Cam Reddish signing should be a wake-up call for Knicks starters

Cam Reddish returned home to Atlanta and took a series of hugs and selfies before sitting down with his ankle and watching his new team beat his old team. He had wanted to leave the Hawks for a bigger role, and so the Knicks became a go-to destination, and everyone in New York seemed perfectly happy with that.

Knicks president Leon Rose traded Kevin Knox and a protected first-round pick through Charlotte for Reddish, who teamed with RJ Barrett and Zion Williamson in the ultimate heavyweight Coach K class in 2018-19. “I’m happy for him and it’s really cool to see my brother Duke back in the building,” Barrett said. No one was complaining about Rose’s ability to land another young and talented asset.

But that rather important fact was forgotten amid the endzone dances after the deal was done: Reddish was looking for a team that needed him more than the Hawks, and he thinks he found one in the Knicks. In other words, he sees weaknesses on their roster that he can exploit, openings he can fill, problems he can solve.

Shouldn’t the Knicks he joined be a little offended by this?

Shouldn’t they be motivated to show Reddish that they don’t need his services as much as he thinks?

Cam Reddish signed with the Knicks because he thinks they have a weakness he can fill, writes the Post's Ian O'Connor.
Cam Reddish signed with the Knicks because he thinks they have a weakness he can fill, writes the Post’s Ian O’Connor.

Saturday night in Atlanta, the Knicks beat the Hawks 117-108 to win their third straight game, and eighth in the last 11, to go above .500 (22-21) for the first time since early December. Meanwhile, the struggling opponent that ended them last spring in the playoffs has fallen to 17-25. Barrett stayed red with 26 points, and Julius Randle finished with 24 points and nine assists, and the Knicks generally played like a team that didn’t need a guy who was the Hawks’ fourth-leading scorer.

That’s how they have to play through the second half of the season — like an inspired playoff contender who doesn’t need Reddish. If they want to show progress, Barrett and Randle and the others will play effectively enough to force coach Tom Thibodeau to keep the new Knick glued to the bench.

“We’re only going to do what’s best for the team, period,” Thibodeau said. “Whatever gives us the best chance of winning is what we have to do.”

Is Reddish giving Thibs his best shot at winning? Hey, it’s never a bad thing to get a talented 22-year-old perimeter shooter with a 7-foot-1 wingspan.

Unless you’re an older, more expensive teammate playing essentially the same position.

Evan Fournier, 29, was signed for four years and $78 million over the summer to give the Knicks a desperately needed offensive jolt. Saturday night, with Reddish sitting courtside in street clothes, Fournier made big plays in the fourth quarter and finished with 18 points. He was great some nights and terrible others. Overall, Fournier had no significant impact on net income. The Knicks have won 22 of their first 43 games with him this year after winning 21 of their first 43 games without him last year.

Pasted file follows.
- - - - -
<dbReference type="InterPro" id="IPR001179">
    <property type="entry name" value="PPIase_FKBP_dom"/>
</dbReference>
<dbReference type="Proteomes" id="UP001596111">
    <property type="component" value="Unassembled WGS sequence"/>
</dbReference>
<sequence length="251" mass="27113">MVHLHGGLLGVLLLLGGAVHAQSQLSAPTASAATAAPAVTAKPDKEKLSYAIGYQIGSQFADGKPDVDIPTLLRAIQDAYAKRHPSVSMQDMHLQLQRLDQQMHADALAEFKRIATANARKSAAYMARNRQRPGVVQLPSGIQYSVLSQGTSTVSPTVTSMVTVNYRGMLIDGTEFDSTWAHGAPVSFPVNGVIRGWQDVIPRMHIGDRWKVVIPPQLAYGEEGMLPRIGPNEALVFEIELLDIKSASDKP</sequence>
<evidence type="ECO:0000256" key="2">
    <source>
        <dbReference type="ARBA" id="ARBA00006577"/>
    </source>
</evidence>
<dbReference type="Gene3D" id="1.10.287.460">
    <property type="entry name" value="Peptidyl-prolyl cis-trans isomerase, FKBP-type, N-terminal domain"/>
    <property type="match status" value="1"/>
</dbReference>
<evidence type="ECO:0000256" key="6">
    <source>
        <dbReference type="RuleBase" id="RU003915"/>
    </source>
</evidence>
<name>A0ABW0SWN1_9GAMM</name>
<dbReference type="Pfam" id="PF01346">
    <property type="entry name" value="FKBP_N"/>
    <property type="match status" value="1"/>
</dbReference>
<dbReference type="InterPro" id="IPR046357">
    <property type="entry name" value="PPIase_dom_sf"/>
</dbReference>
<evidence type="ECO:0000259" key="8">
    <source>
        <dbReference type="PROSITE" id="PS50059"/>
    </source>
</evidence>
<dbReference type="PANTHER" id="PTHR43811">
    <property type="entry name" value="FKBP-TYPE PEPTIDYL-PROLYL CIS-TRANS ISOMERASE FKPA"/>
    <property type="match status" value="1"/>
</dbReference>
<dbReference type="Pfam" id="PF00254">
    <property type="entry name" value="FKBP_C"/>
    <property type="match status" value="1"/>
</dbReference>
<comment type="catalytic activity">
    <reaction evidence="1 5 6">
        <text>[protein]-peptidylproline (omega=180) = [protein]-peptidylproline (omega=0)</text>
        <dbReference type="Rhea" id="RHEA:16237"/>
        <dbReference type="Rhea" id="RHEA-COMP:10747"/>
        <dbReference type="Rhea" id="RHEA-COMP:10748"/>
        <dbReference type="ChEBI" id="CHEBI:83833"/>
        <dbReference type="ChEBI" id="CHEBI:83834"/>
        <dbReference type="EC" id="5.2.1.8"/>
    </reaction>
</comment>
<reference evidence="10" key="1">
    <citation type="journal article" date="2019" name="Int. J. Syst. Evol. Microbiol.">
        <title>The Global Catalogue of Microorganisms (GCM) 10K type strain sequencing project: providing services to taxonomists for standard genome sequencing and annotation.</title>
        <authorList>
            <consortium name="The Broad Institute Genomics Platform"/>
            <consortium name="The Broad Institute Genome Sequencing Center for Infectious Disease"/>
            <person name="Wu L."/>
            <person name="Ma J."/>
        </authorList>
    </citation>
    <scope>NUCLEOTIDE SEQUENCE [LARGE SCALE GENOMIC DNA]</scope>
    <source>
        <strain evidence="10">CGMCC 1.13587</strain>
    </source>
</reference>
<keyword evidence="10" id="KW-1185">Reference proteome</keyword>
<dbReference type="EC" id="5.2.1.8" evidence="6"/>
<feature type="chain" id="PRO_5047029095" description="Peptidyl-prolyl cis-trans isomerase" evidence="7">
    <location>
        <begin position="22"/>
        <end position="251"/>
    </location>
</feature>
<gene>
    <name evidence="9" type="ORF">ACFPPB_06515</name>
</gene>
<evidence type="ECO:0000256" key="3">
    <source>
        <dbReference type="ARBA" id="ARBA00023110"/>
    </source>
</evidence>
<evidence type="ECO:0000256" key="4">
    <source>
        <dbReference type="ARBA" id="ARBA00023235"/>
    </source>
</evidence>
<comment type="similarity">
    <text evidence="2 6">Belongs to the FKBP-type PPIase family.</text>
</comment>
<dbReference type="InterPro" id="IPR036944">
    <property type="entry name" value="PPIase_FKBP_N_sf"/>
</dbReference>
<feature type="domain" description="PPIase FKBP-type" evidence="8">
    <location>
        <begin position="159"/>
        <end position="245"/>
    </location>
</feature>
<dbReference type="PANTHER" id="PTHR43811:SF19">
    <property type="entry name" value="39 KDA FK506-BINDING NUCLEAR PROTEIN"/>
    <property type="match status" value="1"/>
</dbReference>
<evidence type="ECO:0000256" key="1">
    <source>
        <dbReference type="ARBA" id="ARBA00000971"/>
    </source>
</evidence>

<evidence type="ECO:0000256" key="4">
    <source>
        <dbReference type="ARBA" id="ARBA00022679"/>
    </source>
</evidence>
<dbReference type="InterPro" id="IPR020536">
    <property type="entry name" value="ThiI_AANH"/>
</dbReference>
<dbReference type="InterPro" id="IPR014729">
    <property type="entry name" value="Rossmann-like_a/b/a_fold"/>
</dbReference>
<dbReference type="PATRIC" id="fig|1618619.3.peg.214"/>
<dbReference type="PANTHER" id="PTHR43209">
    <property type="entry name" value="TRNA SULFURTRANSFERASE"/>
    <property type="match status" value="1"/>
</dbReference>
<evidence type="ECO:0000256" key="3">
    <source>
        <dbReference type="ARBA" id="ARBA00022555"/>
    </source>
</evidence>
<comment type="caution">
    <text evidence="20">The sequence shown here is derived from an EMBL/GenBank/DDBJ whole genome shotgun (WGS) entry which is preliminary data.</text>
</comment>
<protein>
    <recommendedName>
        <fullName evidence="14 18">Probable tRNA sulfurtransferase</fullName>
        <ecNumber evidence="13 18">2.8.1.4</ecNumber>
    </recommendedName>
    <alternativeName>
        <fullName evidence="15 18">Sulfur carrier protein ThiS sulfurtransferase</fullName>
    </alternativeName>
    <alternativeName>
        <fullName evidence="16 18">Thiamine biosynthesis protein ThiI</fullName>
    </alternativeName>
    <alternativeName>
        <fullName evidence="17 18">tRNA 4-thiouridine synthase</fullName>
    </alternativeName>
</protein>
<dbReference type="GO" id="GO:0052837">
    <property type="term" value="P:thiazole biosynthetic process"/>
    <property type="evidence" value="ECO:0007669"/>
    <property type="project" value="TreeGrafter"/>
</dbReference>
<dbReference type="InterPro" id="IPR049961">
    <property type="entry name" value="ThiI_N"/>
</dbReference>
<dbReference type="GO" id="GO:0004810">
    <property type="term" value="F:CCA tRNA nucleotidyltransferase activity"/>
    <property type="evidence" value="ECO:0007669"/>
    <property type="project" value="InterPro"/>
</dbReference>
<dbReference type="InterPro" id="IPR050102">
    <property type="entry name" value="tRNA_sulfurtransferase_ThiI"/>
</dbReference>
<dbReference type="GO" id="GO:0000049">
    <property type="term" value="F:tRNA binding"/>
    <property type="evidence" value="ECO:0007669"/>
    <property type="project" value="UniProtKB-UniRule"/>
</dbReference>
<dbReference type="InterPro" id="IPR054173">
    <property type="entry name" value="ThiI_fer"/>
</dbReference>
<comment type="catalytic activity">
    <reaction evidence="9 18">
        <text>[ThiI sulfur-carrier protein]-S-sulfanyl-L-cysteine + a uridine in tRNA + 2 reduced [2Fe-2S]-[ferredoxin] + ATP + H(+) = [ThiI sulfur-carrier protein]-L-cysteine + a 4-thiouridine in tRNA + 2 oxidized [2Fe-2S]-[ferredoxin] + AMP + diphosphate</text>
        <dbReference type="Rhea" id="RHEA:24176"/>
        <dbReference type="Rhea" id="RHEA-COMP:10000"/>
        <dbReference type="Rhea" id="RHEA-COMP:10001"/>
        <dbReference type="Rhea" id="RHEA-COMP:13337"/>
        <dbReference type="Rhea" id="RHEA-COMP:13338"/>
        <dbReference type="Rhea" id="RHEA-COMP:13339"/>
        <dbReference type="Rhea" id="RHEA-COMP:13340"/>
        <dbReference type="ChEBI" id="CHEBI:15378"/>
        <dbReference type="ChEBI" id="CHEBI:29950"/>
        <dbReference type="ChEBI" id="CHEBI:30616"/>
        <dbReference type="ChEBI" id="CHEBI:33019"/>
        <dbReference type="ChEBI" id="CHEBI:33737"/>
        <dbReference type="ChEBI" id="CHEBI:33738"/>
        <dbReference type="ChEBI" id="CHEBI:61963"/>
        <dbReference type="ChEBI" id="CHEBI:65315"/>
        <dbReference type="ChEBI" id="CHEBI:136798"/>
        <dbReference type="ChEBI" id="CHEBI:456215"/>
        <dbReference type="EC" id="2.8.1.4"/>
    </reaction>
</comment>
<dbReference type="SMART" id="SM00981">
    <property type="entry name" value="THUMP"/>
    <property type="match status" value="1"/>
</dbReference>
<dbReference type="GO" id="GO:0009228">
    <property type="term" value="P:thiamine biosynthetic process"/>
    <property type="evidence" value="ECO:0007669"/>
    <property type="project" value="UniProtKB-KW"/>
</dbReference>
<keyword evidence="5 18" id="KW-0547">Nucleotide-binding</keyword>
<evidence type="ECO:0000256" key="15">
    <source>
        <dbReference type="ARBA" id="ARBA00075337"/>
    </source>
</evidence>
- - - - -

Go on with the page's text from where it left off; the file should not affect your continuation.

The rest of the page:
Cam Reddish chats with RJ Barrett during the Knciks' 117-108 win over the Hawks.
Cam Reddish chats with RJ Barrett during the Knciks’ 117-108 win over the Hawks.
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Reddish was the 10th pick of his draft (2019) and Fournier was the 20th pick of his (2012). They came together in a revealing middle streak in 2020, when Fournier was with the Magic and Reddish was with Atlanta. Reddish aggressively snatched the ball from Fournier’s hands, passed him into the open ground and scored while getting fouled by Nikola Vucevic. The takeaway was startling enough that the official NBA Twitter account posted the video with a bulging bicep emoji (for Reddish) and an embarrassed red face emoji (for Fournier).

They are now teammates and competitors at the same time. Reddish wants more than the 23.4 minutes he averaged this season for Atlanta. He won’t take considerable minutes from Barrett, who is already becoming a credible NBA star, and he won’t take considerable minutes from the team’s point guards. So that leaves an obvious target. Fournier’s inconsistency made him that target. His season has been everywhere.

If the Knicks are to get back to the playoffs and maybe win a series this time, Fournier must also elevate his own game and keep it up night after night after night. And that’s where young Mr. Reddish comes in, once he’s healthy enough to speak. Competition brings out the best (and worst) in people, and the same executive who signed Fournier for that $78 million just hired a potential replacement. If Fournier has more to give, now would be the time to give it.

The same goes for his teammates. Reddish was thrilled to be traded to New York because he thinks he can outplay a lot of starters and gain more playing time than he was getting in Atlanta. Progress for the Knicks would prove him wrong.

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